Jury Coordination and Notes

Molly of Denali * Delightful and Authentic Portrayal of Three Generations of Native Americans

Molly of Denali is an American-Canadian animated television series created and produced by Atomic Cartoons and WGBH Kids for PBS Kids and CBC Television. It premiered on July 15, 2019. The series is the first ever nationally distributed children’s show to feature an Alaska Native as the main character and protagonist. Thirty-eight half-hours have been ordered. Between the two 11-minute story segments, there is a special live-action segment filmed in Alaska. The series follows 10-year-old Molly, an Alaska Native girl from the fictional village of Qyah, and her family, friends Tooey and Trini, her dog Suki, and other residents. Her family runs the Denali Trading Post. It was created by Dorothea Gillim and Kathy Waugh and stars Sovereign Bill. The Molly of Denali theme song is sung by Phillip Blanchett and Karina Moeller. KIDS FIRST! Adult Juror, Terry S. comments, “This animated show is truly delightful and quite authentic in portraying three generations –  grand parents, parents and children. The images are true to form and culture.” See her full review below.

Molly of Denali – Grandpa’s Drum and Have Canoe Will Paddles (TV series)
By Terry S., KIDS FIRST! Adult Juror

Molly of Denali is an animated TV series featuring a strong Native American 10-year-old girl from Alaska. The show I watched has two 11-minute episodes: Grandpa’s Drum and Have Canoe will Paddle. The focus is on problem solving, while incorporating literacy and technology skills.
Alaskan Native values are modeled including respect, sharing, team work and honoring elders, family and cultural awareness.

The program highlights a Native American community in Alaska. The lead character Molly is a strong, energetic young girl, full of life and an inquiring mind. In Grandpa’s Drum, she and Tuli find an old photograph of her grandpa when he was young together with a young girl. They discover he doesn’t like to sing anymore, because he no longer has his drum. They go on a quest to find the girl and his drum by using their research skills. In Have Canoe Will Paddle, Molly, Tuli and Trini get resourceful once again with their literacy skills to learn how to paddle a canoe. With their friendly social skills, they find an appropriate coach to teach them, so they can enter a race.

Native Alaskan children will proudly see themselves and their way of life and a broader audience will be introduced to a new culture. They will experience adventures with the lead characters and see their contemporaries problem solving, learning and having fun. In Grandpa’s Drum, they will see Molly and Trini singing and their Grandpa remembering songs with his drum and teaching them. In Have Canoe Will Paddle, they will see the steps Molly and friends make to learn how to canoe and master the race. They will learn to know that we are more alike than different. Viewers may be motivated to explore their own cultural backgrounds as a result.

This is a very engaging show with fun characters that are eager to learn. Each episode flows well, incorporating literacy and technology skills that young children can relate to. It encourages them to go out and learn the skills they need to problem solve and have fun while doing so.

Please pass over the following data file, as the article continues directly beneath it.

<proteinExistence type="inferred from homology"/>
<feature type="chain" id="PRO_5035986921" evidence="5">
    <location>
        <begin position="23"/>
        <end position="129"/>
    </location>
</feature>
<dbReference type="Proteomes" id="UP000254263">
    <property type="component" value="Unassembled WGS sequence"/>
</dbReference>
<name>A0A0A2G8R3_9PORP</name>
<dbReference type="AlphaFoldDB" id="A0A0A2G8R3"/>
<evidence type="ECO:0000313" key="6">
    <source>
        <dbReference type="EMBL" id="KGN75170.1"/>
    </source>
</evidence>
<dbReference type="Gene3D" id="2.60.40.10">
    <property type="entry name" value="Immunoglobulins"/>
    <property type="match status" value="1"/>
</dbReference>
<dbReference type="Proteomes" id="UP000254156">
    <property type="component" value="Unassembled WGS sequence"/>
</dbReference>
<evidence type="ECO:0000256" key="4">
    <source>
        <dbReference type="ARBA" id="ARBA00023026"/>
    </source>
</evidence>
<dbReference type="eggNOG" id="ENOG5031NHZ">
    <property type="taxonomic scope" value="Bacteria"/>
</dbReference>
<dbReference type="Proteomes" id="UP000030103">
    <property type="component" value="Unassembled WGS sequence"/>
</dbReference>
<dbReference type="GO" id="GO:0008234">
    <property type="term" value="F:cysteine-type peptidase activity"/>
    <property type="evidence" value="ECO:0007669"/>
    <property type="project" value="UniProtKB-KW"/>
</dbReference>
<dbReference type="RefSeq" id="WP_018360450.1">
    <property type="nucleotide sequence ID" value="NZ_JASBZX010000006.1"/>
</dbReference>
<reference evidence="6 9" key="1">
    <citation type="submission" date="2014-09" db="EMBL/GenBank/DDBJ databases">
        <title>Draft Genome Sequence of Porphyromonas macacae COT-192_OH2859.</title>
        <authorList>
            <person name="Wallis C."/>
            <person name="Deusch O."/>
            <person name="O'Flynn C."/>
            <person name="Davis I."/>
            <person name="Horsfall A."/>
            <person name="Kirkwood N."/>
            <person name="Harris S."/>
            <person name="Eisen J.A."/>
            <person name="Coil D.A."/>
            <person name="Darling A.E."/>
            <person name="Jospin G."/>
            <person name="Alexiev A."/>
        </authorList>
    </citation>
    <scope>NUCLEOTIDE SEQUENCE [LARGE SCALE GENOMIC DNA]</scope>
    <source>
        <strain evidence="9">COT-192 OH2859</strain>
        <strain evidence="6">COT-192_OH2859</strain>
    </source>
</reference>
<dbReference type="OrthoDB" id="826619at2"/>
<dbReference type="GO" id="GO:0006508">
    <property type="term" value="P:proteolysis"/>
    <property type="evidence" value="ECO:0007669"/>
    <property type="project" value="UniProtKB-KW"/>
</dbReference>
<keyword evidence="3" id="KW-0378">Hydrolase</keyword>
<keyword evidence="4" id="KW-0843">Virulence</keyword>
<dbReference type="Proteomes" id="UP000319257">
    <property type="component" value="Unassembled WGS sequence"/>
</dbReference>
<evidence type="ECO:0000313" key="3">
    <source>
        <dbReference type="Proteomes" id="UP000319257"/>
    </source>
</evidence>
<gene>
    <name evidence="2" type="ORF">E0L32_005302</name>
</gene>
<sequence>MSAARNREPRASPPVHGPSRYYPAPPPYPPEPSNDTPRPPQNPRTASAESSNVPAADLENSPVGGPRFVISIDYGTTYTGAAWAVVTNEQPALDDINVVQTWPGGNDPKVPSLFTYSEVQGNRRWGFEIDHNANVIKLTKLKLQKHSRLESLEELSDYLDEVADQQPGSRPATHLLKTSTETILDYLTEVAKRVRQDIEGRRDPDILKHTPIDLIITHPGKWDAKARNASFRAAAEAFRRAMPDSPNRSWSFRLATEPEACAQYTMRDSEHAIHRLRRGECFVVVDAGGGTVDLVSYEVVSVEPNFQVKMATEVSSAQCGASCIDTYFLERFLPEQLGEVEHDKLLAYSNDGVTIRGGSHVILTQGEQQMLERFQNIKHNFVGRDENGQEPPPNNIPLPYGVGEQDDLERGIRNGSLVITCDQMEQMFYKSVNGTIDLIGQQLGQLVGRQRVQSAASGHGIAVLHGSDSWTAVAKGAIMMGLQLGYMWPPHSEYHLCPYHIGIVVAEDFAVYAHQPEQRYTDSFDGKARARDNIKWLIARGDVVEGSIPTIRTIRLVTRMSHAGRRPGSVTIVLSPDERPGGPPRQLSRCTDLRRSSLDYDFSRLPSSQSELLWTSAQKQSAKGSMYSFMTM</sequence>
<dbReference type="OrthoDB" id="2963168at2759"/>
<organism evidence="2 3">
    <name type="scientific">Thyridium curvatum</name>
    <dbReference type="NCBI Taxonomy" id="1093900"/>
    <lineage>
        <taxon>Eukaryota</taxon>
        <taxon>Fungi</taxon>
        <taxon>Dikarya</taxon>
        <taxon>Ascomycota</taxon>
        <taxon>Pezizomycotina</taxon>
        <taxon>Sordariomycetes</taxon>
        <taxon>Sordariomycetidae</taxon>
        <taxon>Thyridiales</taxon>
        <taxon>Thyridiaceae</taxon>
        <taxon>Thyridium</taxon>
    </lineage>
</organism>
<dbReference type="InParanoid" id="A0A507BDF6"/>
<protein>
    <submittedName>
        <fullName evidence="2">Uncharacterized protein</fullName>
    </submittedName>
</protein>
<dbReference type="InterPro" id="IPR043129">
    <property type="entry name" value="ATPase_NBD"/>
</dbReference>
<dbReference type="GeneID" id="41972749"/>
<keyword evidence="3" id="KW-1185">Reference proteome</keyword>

Young children, parents, teachers and caregivers alike will learn about the Native Alaskan culture and learn new Native vocabulary, as well as the difference between now and then. In Grandpa’s Drum, we learn that when he was a young boy, he had to go to boarding school and was not allowed to celebrate his culture at school. Today, we find out that this does not happen. Children are at home going to school and can celebrate their culture. This animated show is truly delightful and quite authentic in portraying three generations –  grand parents, parents and children. The images are true to form and culture.

In addition to the two animated shorts in each episode, there is a live action piece. In this episode, Molly answers questions about life in Alaska. We see children who live there at the river comparing old photographs of a similar place and see what it looks like today. They learn a traditional song from an elder. One girl says, “When I am dancing with ancestors, I connect with the past.”

Molly of Denali has all the benefits of inviting the viewer to question, probe and problem solve as described above, while introducing the viewer to a new culture and environment. It encourages one to look into situations such as in Grandpa’s Drum when it helps him to reconnect with his youth, re-learning the songs he loved with his new found drum, and then teaching and passing them on to the younger generation. Viewers will be motivated and encouraged to explore their own cultural backgrounds. Similarly in Have Canoe Will Paddle where it shows how one can learn a new sport, if they so desire. The role modeling of determination is inspiring.  

The moral of the series is: if there is a will, there is a way as it models problem solving to get the results you want, gaining new skills and having fun while doing it! Molly and her friends are terrific, inspiring role models for young children to get excited about learning!

I give this series 5 out of 5 stars and recommend it for ages 4 through 8. This airs on PBS Kids and CBC Television now, so look for it. Reviewed by Terry S., KIDS FIRST! Adult Juror.

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